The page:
The wealth of the upper class follows from social connection, and not the other way around. Americans frequently make the mistake of believing (especially when misled on issues related to taxation and social justice) that members of the upper class who earn seven- and eight-digit salaries are scaled-up versions of the $400,000-per-year, upper-middle-class neurosurgeon who has been working intensely since age 4. That’s not the case. The hard-working neurosurgeon and the well-connected parasite are diametric opposites, in fact. They have nothing in common and could not stand to be in the same room together, because their values are too much at odds. The upper class views hard work as risky and therefore a bit undignified. It perpetuates itself because there is a huge amount of excess wealth that has congealed at the apex of society, and it’s relatively easy to exchange money and blat on an informal but immensely pernicious market.
Consider the fine art of politician bribery. The cash-for-votes scenario, as depicted in the movies, is actually very rare. The Bush family did have their their “100k club” when campaign contributions were limited to $1000-per-person, but entering that set required arranging for 100 people to donate the maximum amount. Social effort was required to curry favor, not merely a suitcase full of cash. Moreover, to walk into even the most corrupt politician’s office today offering to exchange $100,000 in cash for voting a certain way would be met with a nasty reception. Most scumbags don’t realize that they’re scumbags, and to make a bribe as overt as that is to call a politician a scumbag. Instead, politicians must be bribed in more subtle manners. Want to own a politician? Throw a party every year in Aspen. Invite up-and-coming journalists just dying to get “sources”. Then invite a few private-equity partners so the politician has a million-dollar “consulting” sinecure waiting if the voters wise up and fire his pasty ass. Invite deans of admissions from elite colleges if he has school-age children. This is an effective strategy for owning (eventually) nearly all of America’s decision makers; but it’s hard to pull off if you don’t own any of them. What I’ve described is the process of earning interest on blat and, if it’s done correctly and without scruples, the accrual can occur rapidly– for people with enough blat to play.
Why is such “blat bribery” so common? It makes sense in the context of the mediocrity of American society. Despite the image of upper management in large corporations as “entrepreneurial”, they’re actually not entrepreneurs at all. They’re not the excellent, the daring, the smartest, or the driven. They’re successful social climbers; that’s all. The dismal and probably terminal mediocrity of American society is a direct result of the fact that (outside of some technological sectors) it is incapable of choosing leaders, so decisions of leadership often come down to who holds the most blat. Those who thrive in corporate so-called capitalism are not entrepreneurs but the “beetle-like” men who thrived in the dystopia described in George Orwell’s 1984.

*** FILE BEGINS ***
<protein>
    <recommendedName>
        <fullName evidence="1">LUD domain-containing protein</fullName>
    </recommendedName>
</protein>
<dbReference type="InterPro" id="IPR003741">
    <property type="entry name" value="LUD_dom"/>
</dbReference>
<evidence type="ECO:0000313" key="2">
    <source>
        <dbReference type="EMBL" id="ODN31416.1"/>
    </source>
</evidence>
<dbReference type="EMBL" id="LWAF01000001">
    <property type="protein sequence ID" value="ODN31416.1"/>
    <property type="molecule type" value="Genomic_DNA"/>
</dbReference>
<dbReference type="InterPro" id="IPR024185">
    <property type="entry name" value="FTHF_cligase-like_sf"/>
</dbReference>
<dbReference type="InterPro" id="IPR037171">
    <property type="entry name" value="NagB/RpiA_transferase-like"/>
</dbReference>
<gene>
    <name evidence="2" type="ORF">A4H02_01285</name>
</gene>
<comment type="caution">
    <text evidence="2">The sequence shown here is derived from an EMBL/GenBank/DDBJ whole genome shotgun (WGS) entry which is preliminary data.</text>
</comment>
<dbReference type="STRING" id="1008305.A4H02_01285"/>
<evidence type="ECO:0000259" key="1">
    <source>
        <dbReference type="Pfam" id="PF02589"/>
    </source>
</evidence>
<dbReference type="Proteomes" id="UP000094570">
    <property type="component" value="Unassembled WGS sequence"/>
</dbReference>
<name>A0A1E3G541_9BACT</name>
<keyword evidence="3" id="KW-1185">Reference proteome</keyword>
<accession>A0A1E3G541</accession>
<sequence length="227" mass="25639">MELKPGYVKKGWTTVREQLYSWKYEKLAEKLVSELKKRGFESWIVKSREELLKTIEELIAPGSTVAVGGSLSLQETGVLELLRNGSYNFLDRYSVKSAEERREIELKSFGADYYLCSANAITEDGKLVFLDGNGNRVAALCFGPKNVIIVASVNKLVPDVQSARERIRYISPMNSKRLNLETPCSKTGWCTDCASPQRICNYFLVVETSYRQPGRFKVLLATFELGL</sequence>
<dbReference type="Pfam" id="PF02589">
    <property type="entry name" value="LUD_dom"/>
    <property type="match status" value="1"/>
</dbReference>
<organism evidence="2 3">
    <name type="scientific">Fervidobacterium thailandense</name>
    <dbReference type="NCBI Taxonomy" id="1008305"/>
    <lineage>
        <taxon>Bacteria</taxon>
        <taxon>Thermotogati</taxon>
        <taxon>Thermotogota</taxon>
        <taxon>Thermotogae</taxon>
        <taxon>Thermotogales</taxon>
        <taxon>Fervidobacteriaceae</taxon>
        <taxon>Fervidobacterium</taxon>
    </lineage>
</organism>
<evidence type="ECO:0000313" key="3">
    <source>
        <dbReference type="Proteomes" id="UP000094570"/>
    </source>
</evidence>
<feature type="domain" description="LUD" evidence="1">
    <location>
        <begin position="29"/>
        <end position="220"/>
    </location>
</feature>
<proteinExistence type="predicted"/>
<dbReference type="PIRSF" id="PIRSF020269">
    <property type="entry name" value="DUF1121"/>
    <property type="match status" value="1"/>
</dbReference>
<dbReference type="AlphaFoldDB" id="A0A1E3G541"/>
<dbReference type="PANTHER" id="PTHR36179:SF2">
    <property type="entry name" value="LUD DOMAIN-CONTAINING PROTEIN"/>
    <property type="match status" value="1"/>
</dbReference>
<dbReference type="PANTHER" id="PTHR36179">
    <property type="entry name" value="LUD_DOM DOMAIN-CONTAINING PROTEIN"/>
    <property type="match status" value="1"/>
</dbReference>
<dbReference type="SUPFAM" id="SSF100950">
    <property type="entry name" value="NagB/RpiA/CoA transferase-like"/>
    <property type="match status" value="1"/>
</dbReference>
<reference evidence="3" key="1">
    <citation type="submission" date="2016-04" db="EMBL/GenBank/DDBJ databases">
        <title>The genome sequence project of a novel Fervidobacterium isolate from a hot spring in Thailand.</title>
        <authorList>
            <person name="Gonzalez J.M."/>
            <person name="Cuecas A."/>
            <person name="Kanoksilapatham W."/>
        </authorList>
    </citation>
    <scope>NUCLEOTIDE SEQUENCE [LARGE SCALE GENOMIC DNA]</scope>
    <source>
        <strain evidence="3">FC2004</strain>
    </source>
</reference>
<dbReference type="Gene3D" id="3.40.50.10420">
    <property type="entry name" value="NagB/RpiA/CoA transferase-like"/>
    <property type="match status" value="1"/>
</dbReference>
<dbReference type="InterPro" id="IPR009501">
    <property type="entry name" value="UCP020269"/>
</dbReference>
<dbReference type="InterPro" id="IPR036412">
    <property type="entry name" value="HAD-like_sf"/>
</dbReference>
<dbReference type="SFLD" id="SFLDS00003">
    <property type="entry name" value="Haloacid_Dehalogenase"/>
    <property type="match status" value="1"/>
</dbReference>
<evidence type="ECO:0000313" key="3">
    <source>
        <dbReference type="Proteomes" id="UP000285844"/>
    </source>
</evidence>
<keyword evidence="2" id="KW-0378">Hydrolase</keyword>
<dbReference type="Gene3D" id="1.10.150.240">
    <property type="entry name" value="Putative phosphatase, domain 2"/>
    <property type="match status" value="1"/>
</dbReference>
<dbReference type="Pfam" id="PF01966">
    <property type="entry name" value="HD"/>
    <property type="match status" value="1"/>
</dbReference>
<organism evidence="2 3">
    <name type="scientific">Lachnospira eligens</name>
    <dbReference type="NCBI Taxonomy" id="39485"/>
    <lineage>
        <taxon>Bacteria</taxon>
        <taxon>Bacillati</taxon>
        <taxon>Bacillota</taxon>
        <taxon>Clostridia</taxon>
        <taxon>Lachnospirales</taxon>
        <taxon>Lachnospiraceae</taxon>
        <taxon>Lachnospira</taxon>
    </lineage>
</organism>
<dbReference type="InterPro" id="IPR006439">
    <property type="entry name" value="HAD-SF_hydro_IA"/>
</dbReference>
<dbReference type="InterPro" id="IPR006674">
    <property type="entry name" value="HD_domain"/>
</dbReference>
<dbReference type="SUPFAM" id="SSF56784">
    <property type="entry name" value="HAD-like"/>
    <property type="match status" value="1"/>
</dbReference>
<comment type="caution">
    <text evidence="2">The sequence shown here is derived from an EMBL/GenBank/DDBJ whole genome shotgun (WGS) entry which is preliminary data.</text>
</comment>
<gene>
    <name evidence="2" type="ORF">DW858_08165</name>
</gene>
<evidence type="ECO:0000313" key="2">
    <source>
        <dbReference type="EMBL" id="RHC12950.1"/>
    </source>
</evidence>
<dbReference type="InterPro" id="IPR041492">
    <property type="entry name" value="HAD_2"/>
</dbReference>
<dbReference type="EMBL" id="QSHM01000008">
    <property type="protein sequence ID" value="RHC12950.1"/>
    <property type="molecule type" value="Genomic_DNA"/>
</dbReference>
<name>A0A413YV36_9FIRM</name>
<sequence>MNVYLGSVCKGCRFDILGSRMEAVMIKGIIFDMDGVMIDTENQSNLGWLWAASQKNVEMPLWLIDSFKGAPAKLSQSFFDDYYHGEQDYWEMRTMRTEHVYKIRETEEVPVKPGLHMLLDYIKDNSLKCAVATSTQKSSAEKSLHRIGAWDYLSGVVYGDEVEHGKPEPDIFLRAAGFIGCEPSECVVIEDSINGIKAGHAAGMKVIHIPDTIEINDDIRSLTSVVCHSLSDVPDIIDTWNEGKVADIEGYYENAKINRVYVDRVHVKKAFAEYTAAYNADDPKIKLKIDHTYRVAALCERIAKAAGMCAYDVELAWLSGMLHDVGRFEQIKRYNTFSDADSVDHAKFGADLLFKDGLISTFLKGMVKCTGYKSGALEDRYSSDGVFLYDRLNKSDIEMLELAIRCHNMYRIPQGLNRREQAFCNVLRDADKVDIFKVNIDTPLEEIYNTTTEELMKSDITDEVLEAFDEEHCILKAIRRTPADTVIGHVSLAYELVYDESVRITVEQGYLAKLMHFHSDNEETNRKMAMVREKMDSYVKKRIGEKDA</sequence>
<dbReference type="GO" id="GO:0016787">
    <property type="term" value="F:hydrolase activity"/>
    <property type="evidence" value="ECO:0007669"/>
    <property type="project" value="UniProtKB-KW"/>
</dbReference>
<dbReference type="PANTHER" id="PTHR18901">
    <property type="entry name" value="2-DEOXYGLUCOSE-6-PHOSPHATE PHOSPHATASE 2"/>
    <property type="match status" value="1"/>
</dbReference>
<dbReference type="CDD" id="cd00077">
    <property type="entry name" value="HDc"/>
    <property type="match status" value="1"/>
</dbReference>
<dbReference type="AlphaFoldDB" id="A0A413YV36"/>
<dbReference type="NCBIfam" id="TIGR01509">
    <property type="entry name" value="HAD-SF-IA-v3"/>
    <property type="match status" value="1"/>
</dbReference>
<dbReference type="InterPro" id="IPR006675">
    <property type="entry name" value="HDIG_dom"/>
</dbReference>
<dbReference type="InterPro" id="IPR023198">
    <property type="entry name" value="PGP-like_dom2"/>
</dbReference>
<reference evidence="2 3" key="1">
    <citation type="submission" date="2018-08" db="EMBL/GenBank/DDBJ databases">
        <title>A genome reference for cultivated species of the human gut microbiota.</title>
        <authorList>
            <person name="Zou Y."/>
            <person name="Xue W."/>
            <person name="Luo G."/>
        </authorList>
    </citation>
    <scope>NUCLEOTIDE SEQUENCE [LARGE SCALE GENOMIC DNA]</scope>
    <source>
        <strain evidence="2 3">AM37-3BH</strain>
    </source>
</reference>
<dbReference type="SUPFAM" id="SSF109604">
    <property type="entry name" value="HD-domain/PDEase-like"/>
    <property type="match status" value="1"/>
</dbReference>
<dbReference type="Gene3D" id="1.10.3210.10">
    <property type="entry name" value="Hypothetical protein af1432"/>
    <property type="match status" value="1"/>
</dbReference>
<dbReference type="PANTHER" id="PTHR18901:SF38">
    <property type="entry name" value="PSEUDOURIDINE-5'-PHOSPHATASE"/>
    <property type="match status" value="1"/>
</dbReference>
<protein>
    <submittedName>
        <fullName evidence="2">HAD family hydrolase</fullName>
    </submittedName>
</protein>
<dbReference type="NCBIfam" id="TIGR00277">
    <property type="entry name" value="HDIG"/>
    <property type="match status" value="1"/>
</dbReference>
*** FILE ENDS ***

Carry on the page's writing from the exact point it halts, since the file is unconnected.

Speaking of this, what is corporate “capitalism”? It’s neither capitalism nor socialism, but a clever mechanism employed by a parasitic, socially-closed but internally-connected elite to provide the worst of both systems (the fall-flat risk and pain of capitalism, the mediocrity and procedural retardation of socialism) while providing the best (the enormous rewards of capitalism, the cushy safety of socialism) of both for themselves.
These well-fed, lily-livered, intellectually mediocre blatnoys aren’t capitalists or socialists. They’re certainly not entrepreneurs. Why, then, do they adopt the language and image of alpha-male capitalist caricatures more brazen than even Ayn Rand would write? It’s because entrepreneurship is a middle-class virtue. The middle class of the United States (for not bad reasons) still has a lot of faith in capitalism. Upper classes know that they have to seem deserving of their parasitic hyperconsumption, and to present the image of success as perceived by the populace at large. Corporate boardrooms provide the trappings they require for this. If the middle class were to suddenly swing toward communism, these boardroom blatnoys would be wearing red almost immediately.
Sadly, when one views the social and economic elite of the United States, one sees blatnoys quite clearly if one knows where to look for them. Fascists, communists, and the elites of corporate capitalism may have different stated ideologies, but (just as Stephen King expressed that The Stand‘s villain, Randall Flagg, can represent accurately any tyrant) they’re all basically the same guy.